Overpacing

Does anyboody have experience with a pacemaker that paces the heart too fast - ie, significantly faster than needed for the activity at hand and/or faster than the heart is used to?  What are the sensations you have experienced.

I ask because I have swum a mile or more three times a week for over 50 years and also spent several decades on beta or calcium channel blockers while dealing with paroxysmal atrial fib.  The result was an ultra efficient heart,  a resting pulse in the high 40s - low 50s and a maximum rate of 100 while swimming.  Now my pacemaker is set to 100 for most activities.   I find it disconcerting.

Anybody been there, done that?

Thanks.

 

 


5 Comments

Set for 100bpm?

by AgentX86 - 2020-07-04 23:05:49

Certainly that can't be right.  What are the minimum/maximum settings?  Certainly the minimum isn't set to Tachycardia.  You undoubtably had some form of Bradycardia if your heart rate was in the 40s, dipping into the 30s, even with a calcium channel or beta blocker.  Your EP (I assume an EP) raised your rate back to something reasonable and it feels fast to you. 

I was sorta in the same boat.  I went from the high 30s to low 50s to a resting rate of 80bpm, theoretically fpr a month, then back off slowly to 60 (didn't work out that way).  I thought I was racing.  I'm still at 80bpm but it feels normal to me now.

100 seems AWFULLY HIGH

by Protimenow - 2020-07-05 04:03:59

I had my PM because I had Bradycardia - sometimes into the 30s, and I'm NOT an athlete. For me, the heart rate WAS too low. The rate was 50-60 before my arrhythmias nearly killed me. 

My EP set my PM at 70. I've had it set that high for six weeks. I see him on Monday. For me, 70 feels about right, and seems to have blocked (or reduced) one of my troubling arrhythmias. 

I can't imagine a setting of 100. Have you taken your pulse? A reading with fingers to wrist works, but you may want to take your pulse in your neck - it's supposed to be easy to find, and may reveal arrhythmias that you don't feel at the wrist. 

Check your pulse a few times - especially at rest - and you'll have a pretty good idea where the pacemaker has been set.

If it really is at 100, you should ask the doctor why it was set so high.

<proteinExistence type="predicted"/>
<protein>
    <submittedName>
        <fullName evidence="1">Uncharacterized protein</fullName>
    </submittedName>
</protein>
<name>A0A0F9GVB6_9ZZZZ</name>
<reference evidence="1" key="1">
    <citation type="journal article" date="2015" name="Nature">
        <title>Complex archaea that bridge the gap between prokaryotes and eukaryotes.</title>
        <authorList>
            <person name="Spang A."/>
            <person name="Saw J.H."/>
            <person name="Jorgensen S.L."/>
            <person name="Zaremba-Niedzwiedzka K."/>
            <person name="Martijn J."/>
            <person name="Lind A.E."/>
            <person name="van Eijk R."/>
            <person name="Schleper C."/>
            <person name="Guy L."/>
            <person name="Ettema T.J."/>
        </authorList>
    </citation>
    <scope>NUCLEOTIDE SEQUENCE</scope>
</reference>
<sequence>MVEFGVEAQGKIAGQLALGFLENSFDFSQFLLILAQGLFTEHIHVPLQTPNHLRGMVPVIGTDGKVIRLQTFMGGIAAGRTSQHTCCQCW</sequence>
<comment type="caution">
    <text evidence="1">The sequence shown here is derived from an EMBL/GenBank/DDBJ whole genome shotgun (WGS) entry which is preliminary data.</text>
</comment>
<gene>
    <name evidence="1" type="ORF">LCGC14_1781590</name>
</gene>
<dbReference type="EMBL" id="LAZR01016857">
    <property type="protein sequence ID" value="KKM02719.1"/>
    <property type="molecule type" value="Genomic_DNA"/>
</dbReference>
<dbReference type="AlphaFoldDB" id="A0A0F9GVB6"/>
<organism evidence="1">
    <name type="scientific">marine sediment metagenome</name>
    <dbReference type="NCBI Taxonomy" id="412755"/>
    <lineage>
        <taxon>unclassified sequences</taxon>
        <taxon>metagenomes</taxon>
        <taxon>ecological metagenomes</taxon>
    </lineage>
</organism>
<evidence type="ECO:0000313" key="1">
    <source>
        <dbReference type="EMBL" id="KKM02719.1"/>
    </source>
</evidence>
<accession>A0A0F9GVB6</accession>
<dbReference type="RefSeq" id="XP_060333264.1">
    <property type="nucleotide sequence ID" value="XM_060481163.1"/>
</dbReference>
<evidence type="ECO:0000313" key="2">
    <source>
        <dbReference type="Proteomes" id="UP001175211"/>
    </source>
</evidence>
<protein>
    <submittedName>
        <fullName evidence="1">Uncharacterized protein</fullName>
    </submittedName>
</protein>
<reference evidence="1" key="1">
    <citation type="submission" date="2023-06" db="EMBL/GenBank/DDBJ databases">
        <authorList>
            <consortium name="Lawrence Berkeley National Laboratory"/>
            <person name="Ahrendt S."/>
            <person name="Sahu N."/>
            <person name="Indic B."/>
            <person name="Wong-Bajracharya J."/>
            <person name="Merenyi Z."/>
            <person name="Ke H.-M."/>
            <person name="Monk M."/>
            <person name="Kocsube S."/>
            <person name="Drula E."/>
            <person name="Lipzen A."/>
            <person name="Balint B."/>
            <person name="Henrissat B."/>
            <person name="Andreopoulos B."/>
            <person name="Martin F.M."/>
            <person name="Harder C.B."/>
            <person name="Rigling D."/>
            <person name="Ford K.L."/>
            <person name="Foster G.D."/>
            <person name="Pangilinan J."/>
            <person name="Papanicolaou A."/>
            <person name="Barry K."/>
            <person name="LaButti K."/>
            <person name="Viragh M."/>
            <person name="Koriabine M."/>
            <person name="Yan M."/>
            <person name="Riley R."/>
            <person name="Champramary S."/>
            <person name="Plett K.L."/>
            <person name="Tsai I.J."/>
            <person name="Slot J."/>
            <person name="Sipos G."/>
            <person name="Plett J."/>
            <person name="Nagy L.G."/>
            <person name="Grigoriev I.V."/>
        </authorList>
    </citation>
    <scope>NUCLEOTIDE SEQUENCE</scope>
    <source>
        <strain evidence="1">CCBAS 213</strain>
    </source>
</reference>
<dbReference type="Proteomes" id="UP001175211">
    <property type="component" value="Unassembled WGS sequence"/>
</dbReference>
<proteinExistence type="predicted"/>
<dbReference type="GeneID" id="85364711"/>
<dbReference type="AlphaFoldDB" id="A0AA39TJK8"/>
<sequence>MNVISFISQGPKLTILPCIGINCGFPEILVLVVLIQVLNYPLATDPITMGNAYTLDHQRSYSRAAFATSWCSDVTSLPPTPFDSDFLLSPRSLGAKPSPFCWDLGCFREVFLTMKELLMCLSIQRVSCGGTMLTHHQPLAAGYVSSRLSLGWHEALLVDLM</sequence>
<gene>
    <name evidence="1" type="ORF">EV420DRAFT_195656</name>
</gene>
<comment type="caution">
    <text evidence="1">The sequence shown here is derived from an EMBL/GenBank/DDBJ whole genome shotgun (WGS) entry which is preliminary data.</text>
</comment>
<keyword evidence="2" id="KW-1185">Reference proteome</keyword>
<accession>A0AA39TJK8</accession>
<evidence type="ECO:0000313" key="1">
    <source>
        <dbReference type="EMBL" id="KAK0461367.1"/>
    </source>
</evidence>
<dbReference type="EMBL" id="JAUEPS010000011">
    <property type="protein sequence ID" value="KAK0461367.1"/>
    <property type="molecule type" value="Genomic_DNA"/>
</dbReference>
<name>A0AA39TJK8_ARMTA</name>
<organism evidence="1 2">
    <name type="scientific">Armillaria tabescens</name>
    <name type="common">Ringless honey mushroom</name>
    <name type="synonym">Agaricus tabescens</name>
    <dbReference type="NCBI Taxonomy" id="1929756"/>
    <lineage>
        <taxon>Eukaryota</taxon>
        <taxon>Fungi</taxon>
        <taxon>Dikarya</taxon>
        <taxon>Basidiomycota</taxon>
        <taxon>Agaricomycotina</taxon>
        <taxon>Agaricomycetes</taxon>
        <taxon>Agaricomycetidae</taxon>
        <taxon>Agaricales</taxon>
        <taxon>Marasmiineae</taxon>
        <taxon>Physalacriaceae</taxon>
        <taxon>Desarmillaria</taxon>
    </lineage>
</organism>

pacing

by Tracey_E - 2020-07-05 11:32:53

I'm going to assume you mean getting up to 100 on exertion, not a resting rate of 100.

Just because you got by with a rate so low doesn't mean it wasn't hard on the body. If you are jumping up to 100 on activity, I would say that's pretty low. They usually start it 120-130, and most of us who are active fuss that that's too low. 

First thing to ask your doctor, how are you pacing when you are at 100. If it's ventricular pacing, then your sinus node is setting the pace and all the pacer is doing is keeping the heart in sync. If it's atrial pacing, then that would be rate response on the pacer deciding how active you are and guessing at what it thinks your rate should be. There are different sensitivity levels for this so they can tinker with it a bit to find what works for you. Some settings won't go as high or jump up as quickly when it senses you are moving. 

But my suggestion would be live with it for a while and see if you get used to it, because that number is abnormally low. When I got my first pacer, my rate had never been over 44 (congenital problems) so even a resting rate of 60 felt like I'd been mainlining coffee. Now it feels perfectly normal and I regularly get to 150-160 when working out. It took a few months. 

Thanks for your responses.

by Old_Mainer - 2020-07-05 15:39:17

Thanks for the responses, folks.  I am being sinus paced with an activity responsive pacemaker.  The minimum rate is at 50 to keep low oxygen from waking me up at night.  The Activities of Daily Living rate is set at 100.  The maximum rate with heavy exercise is set to 150.  Activity is measured by accelerometers (like in an I-Phone).  The rate is increased from the minimum to the ADL rate to the maximum with increasing activity.  So far, so good.

The problem seems to be that the rate goes from 50 to 100 when I get up from sitting quietly to walking around the house, washing dishes, etc.  That feels really strange because 3 months ago I was swimming a strenuous 2000 yards in 40 minutes and my heart would be at 95-100.  So washing dishes now feels like a hard swim used to.

I know what my pulse is doing from my pulse-oximeter.  I aso have a Kardia device which (with my I-Phone) gives me a 30 second to 5 minute EKG so I can track changes as they happen.

An ADL of 100 is the default setting for Medtronic pacemakers.  Looks to me that what needs adjusting is the activity level at which the ADL rate kicks in.

If anyone is interested, a full technical description of a Medtronic two lead pacemaker is at:
https://manuals.medtronic.com/content/dam/emanuals/crdm/CONTRIB_260116.pdf  Description of the adjustable parameters starts on page 72.

Giving the pacemaker time to adjust to me and giving myself time to adjust to it makes sense.  I've been thinking (without thinking it through) that what is now is what it will always be.   Obviously that's not so.  But nobody warned me.

Thanks again.

 

sensitivity levels

by Tracey_E - 2020-07-06 09:48:07

They can adjust so it's not as sensitive and doesn't jump up as quickly. Something to think about ... I have mine set very sensitive on purpose. I love it at the gym, my rate jumps right up when I need it to. This means my rate also jumps up walking across the room. There is no one perfect setting, so I choose to live with the annoyance of it jumping quickly inappropriately because I feel it's worth it for the extra responsiveness when I work out. Others may not agree and prefer to live with the lag while working out. It can be changed at any time, so it's ok to give it some time then change your mind later.  

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